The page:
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Four short links: 8 March 2016

Four short links: 8 March 2016

Neural Nets on Encrypted Data, IoT VR Prototype, Group Chat Considered Harmful, and Haptic Hardware

  1. Neutral Nets on Encrypted Data (Paper a Day) — By using a technique known as homohorphic encryption, it’s possible to perform operations on encrypted data, producing an encrypted result, and then decrypt the result to give back the desired answer. By combining homohorphic encryption with a specially designed neural network that can operate within the constraints of the operations supported, the authors of CryptoNet are able to build an end-to-end system whereby a client can encrypt their data, send it to a cloud service that makes a prediction based on that data – all the while having no idea what the data means, or what the output prediction means – and return an encrypted prediction to the client, which can then decrypt it to recover the prediction. As well as making this possible, another significant challenge the authors had to overcome was making it practical, as homohorphic encryption can be expensive.
  2. VR for IoT Prototype (YouTube) — a VR prototype created for displaying sensor data and video streaming in real time from IoT sensors/camera devices designed for rail or the transportation industry.
  3. Is Group Chat Making You Sweat? (Jason Fried) — all excellent points. Our attention and focus are the scarce and precious resources of the 21st century.
  4. How Devices Provide Haptic Feedback — good intro to what’s happening in your hardware.
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Four short links: 1 March 2016

Four short links: 1 March 2016

Phone Kit, Circular Phone, TensorFlow Intro, and Change Motivation

  1. Seeed RePhoneopen source and modular phone kit.
  2. Cyrcle — prototype round phone, designed by women for women. It’s clearly had a bit more thought put into it than the usual “pink it and shrink it” approach … circular to fit in smaller and shaped pockets, and software features strict notification controls: the device would only alert you to messages or updates from an inner circle.
  3. TensorFlow for Poets (Pete Warden) — I want to show how anyone with a Mac laptop and the ability to use the Terminal can create their own image classifier using TensorFlow, without having to do any coding.
  4. Finding the Natural Motivation for Change (Pia Waugh) — you can force certain behaviour changes through punishment or reward, but if people aren’t naturally motivated to make the behaviour change themselves then the change will be both unsustainable and minimally implemented. Amen!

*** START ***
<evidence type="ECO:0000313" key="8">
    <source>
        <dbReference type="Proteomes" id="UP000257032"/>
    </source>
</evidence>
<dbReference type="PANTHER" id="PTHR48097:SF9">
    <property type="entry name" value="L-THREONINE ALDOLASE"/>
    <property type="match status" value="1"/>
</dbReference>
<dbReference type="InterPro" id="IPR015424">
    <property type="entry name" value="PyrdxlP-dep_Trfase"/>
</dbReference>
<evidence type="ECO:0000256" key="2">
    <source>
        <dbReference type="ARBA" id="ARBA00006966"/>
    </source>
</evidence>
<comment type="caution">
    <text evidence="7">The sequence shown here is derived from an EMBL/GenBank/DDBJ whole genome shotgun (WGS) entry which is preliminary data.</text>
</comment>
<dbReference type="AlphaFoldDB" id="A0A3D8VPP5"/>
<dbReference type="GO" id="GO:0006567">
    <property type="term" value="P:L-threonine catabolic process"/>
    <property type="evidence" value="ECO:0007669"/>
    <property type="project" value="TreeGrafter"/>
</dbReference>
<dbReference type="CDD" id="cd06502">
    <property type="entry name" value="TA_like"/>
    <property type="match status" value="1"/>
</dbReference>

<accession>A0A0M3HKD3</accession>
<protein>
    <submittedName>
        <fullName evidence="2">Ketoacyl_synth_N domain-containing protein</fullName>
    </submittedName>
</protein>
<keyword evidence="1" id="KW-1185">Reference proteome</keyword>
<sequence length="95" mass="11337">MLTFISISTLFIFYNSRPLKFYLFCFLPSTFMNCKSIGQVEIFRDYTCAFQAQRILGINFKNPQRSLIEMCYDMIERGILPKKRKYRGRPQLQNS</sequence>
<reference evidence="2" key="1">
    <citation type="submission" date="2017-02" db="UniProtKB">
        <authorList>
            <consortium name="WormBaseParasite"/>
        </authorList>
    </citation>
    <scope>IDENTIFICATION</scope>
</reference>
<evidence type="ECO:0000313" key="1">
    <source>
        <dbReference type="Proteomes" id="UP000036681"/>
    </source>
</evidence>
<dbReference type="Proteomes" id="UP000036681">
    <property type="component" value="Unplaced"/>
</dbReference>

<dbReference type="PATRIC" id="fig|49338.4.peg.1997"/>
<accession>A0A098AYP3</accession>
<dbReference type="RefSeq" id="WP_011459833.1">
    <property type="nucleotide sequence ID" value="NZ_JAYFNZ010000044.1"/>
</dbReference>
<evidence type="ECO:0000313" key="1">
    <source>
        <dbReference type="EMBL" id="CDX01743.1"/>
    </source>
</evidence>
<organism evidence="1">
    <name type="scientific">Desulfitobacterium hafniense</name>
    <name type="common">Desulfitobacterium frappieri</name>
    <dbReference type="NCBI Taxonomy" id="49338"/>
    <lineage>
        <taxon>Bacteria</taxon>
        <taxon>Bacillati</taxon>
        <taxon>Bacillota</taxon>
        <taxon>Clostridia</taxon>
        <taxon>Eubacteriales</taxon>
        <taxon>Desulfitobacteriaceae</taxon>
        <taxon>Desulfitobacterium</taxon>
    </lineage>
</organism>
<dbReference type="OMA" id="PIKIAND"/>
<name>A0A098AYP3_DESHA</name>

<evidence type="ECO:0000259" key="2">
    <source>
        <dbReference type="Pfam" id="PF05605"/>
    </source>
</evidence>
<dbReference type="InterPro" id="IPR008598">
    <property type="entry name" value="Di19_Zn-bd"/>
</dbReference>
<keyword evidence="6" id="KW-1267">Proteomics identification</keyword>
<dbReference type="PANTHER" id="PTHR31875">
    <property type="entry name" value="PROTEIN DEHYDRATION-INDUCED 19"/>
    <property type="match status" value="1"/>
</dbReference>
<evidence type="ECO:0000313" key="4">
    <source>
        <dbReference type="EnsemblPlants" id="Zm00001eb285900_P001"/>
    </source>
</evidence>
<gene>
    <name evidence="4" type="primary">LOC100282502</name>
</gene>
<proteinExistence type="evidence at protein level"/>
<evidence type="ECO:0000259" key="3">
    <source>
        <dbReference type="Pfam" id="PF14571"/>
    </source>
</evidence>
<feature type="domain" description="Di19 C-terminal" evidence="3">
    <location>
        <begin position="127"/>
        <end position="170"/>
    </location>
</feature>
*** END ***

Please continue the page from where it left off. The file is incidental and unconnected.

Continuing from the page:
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Four short links: 26 February 2016

Four short links: 26 February 2016

High-Performing Teams, Location Recognition, Assessing Computational Thinking, and Values in Practice

  1. What Google Learned From Its Quest to Build the Perfect Team (NY Times) — As the researchers studied the groups, however, they noticed two behaviors that all the good teams generally shared. First, on the good teams, members spoke in roughly the same proportion […] Second, the good teams all had high ‘‘average social sensitivity’’ — a fancy way of saying they were skilled at intuiting how others felt based on their tone of voice, their expressions, and other nonverbal cues.
  2. Photo Geolocation with Convolutional Neural Networks (arXiv) — 377MB gets you a neural net, trained on geotagged Web images, that can suggest location of the image. From MIT TR’s coverage: To measure the accuracy of their machine, they fed it 2.3 million geotagged images from Flickr to see whether it could correctly determine their location. “PlaNet is able to localize 3.6% of the images at street-level accuracy and 10.1% at city-level accuracy,” say Weyand and co. What’s more, the machine determines the country of origin in a further 28.4% of the photos and the continent in 48.0% of them.
  3. Assessing the Development of Computational Thinking (Harvard) — we have relied primarily on three approaches: (1) artifact-based interviews, (2) design scenarios, and (3) learner documentation. (via EdSurge)
  4. Values in Practice (Camille Fournier) — At some point, I realized there was a pattern. The people in the company who were beloved by all, happiest in their jobs, and arguably most productive, were the people who showed up for all of these values. They may not have been the people who went to the best schools, or who wrote the most beautiful code; in fact, they often weren’t the “on-paper” superstars. But when it came to the job, they were great, highly in-demand, and usually promoted quickly. They didn’t all look the same, they didn’t all work in the same team or have the same skill set. Their only common thread was that they didn’t have to stretch too much to live the company values because the company values overlapped with their own personal values.